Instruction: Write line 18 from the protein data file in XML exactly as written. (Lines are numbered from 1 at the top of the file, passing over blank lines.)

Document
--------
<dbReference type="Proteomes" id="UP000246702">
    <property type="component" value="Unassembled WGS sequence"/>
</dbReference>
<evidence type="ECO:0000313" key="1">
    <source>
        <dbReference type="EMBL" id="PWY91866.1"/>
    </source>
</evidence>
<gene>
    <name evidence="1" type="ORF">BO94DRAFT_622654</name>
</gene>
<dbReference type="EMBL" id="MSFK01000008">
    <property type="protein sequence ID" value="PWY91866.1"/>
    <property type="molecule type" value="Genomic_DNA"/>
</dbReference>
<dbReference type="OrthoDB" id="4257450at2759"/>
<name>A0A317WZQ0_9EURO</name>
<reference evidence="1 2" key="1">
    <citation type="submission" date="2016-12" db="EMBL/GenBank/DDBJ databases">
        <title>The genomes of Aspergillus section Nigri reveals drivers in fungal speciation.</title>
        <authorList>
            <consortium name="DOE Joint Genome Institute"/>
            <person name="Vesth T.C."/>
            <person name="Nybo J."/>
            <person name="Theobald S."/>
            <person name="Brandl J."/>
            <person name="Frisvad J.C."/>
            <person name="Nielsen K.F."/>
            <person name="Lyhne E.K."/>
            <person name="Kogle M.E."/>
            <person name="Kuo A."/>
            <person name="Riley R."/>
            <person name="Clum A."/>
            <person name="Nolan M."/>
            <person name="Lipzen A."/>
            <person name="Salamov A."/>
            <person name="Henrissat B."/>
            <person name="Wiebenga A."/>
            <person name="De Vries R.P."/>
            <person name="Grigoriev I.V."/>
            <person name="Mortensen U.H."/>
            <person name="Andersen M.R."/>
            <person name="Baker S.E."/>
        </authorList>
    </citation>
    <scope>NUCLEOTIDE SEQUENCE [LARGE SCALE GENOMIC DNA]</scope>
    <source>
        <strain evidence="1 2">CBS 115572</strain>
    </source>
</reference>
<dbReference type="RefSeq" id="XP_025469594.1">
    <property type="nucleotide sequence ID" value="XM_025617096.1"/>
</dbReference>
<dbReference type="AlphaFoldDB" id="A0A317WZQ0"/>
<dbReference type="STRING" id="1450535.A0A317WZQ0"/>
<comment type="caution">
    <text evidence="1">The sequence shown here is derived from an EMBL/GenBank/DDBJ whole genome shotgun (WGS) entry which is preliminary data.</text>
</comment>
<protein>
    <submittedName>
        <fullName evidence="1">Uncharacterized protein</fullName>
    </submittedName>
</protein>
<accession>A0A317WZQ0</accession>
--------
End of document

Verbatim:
<reference evidence="1 2" key="1">